Where Do the Geminids Come From? (Hint: It’s Not a Comet)
Evidence suggests that these fireballs don’t come from a comet, but an asteroid with a tail.
Instead of watching A Charlie Brown Christmas for the umpteenth time (okay, okay, it’s timeless), try catching a holiday show guaranteed to be different each performance: the Geminid meteor shower, one of the biggest showers all year. This year’s display peaks this Friday night into Saturday morning.
Unlike most meteor showers that we stay up into the wee hours to watch, the Geminids originate not from a comet, but are presumed to come from an asteroid—Phaethon 3200. While we’ve known about Phaethon for three decades, only in the past few years have scientists found evidence to support the idea that the asteroid is tossing off space dust. The team presented their findings this past September at the European Planetary Science Congress in London.
Using images taken by NASA’s STEREO spacecraft—which are designed to take pictures of the sun—the research team noticed that as Phaethon approached its closest distance to the sun, called perihelion, it got unexpectedly brighter. A “normal” asteroid wouldn’t do that, according to Dave Jewitt, an astronomy professor at the University of California-Los Angeles, who led the team. Indeed, a typical space rock would fade as it approached our star, as the moon in its “new moon” phase would. Jewitt’s team hypothesized that Phaethon must be ejecting some sort of dust that scatters sunlight. By synthesizing data gleaned from the telescopes, the researchers found the supporting evidence they were looking for: “The shape of the image is different from a point source,” says Jewitt. In other words, they saw a tail.
How would an asteroid eject dust? Jewitt’s team ruled out the idea of vaporizing ice, because Phaethon is way too hot to contain frozen water—we’re talking nearly 1300 degrees Fahrenheit (Phaethon passes six to seven times closer to the sun than Earth does). “Even if you buried ice inside Phaethon, it would have a very, very tough time surviving because the temperatures are so incredibly high,” says Jewitt. They also ruled out debris from an impact. Why? The team had noticed that the asteroid brightened at perihelion both in 2009 and 2012, and “It’s inconceivable that Phaethon would have been impacted twice,” says Jewitt. “It would just have to be the unluckiest asteroid in the solar system to keep getting whacked like that.”
What seems plausible, says Jewitt, is that Phaethon undergoes fracturing and desiccation as it rounds the sun, thanks to temperature fluctuations and its own chemical makeup. Far away from the star, Phaethon is cold, but it warms up as it approaches the sun. Plus, Phaethon rotates in orbit every three and a half hours—it essentially bastes like a turkey at perihelion. These extreme temperatures cause it to expand and contract and eventually fracture, releasing dust, suggests Jewitt’s team. (The same thing can happen when you wash an ice-cold glass under hot water—it breaks.) Further, Phaethon might contain certain minerals whose chemical makeup includes water. Those minerals disintegrate under high temperatures, like what Phaethon experiences at perihelion. When that happens, Jewitt’s team hypothesizes, water is released, and the asteroid shrinks and cracks, expelling dust. (Think of a drying lakebed. As the sun absorbs water from the lake, the mud breaks up and releases dust.)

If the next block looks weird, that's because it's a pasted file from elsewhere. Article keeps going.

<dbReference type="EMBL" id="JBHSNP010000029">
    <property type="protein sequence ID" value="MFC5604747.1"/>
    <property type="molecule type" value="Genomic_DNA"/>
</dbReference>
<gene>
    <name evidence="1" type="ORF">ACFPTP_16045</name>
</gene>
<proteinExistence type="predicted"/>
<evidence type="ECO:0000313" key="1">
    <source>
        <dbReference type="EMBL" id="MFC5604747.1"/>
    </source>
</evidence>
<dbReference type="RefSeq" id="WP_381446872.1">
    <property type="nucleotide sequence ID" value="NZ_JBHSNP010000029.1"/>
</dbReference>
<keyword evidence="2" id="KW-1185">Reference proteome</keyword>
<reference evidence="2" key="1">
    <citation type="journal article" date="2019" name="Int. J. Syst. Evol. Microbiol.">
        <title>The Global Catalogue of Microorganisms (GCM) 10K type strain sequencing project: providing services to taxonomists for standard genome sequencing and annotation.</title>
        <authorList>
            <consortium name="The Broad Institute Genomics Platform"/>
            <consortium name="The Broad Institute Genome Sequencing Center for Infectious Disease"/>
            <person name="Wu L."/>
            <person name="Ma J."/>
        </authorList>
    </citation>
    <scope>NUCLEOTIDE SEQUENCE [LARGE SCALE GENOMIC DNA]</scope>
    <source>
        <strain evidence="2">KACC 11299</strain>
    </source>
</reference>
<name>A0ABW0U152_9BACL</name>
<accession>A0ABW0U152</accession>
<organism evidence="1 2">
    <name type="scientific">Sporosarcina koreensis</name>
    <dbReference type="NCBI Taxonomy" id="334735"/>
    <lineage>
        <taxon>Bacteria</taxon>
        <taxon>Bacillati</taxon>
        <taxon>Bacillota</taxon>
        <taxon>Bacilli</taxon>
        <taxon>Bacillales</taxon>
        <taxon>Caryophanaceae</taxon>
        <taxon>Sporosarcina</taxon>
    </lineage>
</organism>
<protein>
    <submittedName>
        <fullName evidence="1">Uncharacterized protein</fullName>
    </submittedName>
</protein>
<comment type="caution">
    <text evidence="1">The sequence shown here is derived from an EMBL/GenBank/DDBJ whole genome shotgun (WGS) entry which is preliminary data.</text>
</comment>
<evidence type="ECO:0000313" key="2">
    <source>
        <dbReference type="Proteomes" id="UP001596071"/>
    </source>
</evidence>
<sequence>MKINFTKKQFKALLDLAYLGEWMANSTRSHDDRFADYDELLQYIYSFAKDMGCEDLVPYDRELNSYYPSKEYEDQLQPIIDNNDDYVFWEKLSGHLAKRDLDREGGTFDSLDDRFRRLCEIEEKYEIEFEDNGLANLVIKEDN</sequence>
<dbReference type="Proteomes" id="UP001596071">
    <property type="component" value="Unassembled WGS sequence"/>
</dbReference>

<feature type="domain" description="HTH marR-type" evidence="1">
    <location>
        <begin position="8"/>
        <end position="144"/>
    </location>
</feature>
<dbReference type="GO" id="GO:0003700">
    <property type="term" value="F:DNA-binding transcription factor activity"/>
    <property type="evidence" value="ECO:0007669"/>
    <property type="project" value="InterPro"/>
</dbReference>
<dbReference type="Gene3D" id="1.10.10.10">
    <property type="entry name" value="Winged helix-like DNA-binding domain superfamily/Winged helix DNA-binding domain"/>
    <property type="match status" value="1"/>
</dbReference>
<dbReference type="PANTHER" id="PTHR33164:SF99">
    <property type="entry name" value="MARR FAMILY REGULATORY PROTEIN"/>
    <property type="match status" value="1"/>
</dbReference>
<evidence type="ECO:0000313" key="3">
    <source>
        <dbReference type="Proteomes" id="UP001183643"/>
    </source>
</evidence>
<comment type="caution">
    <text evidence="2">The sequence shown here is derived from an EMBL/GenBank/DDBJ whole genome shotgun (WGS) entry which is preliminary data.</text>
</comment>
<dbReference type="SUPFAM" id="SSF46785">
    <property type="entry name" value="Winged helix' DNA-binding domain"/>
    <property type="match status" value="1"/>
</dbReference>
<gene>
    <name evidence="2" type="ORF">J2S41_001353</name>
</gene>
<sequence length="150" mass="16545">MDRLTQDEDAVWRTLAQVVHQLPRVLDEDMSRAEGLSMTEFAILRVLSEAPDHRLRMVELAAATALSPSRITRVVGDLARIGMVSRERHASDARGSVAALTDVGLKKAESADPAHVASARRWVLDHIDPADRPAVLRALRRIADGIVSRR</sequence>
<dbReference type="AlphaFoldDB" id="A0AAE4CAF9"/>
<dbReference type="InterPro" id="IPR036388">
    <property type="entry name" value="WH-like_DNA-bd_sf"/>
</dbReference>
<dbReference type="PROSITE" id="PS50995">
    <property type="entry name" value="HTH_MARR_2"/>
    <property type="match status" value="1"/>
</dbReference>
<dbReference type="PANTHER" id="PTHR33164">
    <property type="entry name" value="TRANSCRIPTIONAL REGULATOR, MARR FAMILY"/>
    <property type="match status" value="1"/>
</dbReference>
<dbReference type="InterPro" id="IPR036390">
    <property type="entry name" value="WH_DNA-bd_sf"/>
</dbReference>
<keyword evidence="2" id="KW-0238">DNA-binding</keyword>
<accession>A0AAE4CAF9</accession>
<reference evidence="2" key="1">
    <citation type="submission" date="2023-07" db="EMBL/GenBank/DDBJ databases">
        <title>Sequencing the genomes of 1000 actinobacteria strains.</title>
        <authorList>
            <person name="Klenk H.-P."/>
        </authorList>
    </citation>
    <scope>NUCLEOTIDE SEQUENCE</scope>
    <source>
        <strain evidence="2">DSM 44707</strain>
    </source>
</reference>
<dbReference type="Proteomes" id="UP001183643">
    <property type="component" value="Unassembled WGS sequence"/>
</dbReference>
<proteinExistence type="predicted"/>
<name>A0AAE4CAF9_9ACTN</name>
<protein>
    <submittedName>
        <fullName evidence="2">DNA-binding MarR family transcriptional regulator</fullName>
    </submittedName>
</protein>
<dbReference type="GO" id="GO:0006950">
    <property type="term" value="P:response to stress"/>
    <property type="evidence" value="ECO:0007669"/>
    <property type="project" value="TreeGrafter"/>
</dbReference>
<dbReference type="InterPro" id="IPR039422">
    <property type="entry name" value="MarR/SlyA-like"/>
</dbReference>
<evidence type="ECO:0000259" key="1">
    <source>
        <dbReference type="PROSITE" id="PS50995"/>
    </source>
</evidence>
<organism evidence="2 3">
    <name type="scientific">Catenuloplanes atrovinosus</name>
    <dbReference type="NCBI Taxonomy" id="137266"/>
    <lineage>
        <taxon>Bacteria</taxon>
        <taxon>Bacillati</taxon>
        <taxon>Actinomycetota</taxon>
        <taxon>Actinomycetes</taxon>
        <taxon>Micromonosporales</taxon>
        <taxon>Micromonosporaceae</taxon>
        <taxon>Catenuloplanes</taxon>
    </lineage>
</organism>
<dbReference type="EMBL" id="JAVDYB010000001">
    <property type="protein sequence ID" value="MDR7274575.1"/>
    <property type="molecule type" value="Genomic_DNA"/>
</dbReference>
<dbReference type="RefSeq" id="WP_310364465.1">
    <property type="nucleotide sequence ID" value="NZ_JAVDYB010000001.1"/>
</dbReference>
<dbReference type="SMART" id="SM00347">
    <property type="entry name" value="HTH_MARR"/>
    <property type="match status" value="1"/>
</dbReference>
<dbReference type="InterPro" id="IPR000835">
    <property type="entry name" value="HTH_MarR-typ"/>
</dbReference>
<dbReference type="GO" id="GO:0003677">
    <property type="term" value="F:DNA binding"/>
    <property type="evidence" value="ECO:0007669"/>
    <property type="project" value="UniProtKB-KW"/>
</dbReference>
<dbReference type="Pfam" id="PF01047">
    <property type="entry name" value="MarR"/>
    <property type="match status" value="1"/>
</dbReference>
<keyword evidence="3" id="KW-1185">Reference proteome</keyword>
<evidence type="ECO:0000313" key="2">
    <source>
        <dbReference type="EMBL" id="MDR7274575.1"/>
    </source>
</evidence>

So far, it sounds like Phaethon could be hurling those Geminids, right? The catch is, the STEREO telescopes are only sensitive to very fine particles—on the order of microns—that cover a large surface area and scatter a lot of light, says Jewitt. In other words, the telescopes don’t detect stuff the size of what streaks across the December night sky, which is on the order of millimeters. For now, researchers can only deduce that the existence of smaller particles means there are larger ones, too. (As an analogy, think of a building exploding in an action film. There’s a billow of dust that dominates the screen. But there’s also plenty of debris with more mass, such as brick shards, that exist, even if they’re seemingly invisible to the viewer.)
Though the link between Phaethon’s dust and the Gemininds’ larger rocks isn’t completely watertight, “I’d be amazed if what we’ve seen is not connected to the Gemininds,” says Jewitt. “That would just be extraordinary.”
What’s the best way to see the Geminids? Get outside and away from city lights, which will obscure less detectable meteors, advises Dean Regas, outreach astronomer for the Cincinnati Observatory. Most of the fireballs radiate from the constellation Gemini (near Jupiter this year), which will be high up in the southern sky by 2 a.m. on Saturday morning. The picture above illustrates the point, says Regas—those three streaks in the left half all seem to originate from one place.
Working against us this week, however, is a bright gibbous moon. “That washes out a lot of the fainter meteors,” says Regas. For a better bet at spotting a few, wait until the moon goes down. “This could be a nice Saturday morning for those early birds,” says Regas. (Last year at this time, there was a new moon, allowing for ample observing—the photographer who took the picture above says he saw 250 meteors, which would have been feasible given the viewing conditions, according to Regas).
Finally, don’t get discouraged if it’s not raining fireballs when you head outside. “Don’t expect the sky to fall,” says Regas. Meteors pass in the blink of an eye, and they can be few and far between. Still, meteors are unpredictable. “You never know what they’re going to do,” says Regas. Here’s hoping they put on a good show this year, despite the moonlight.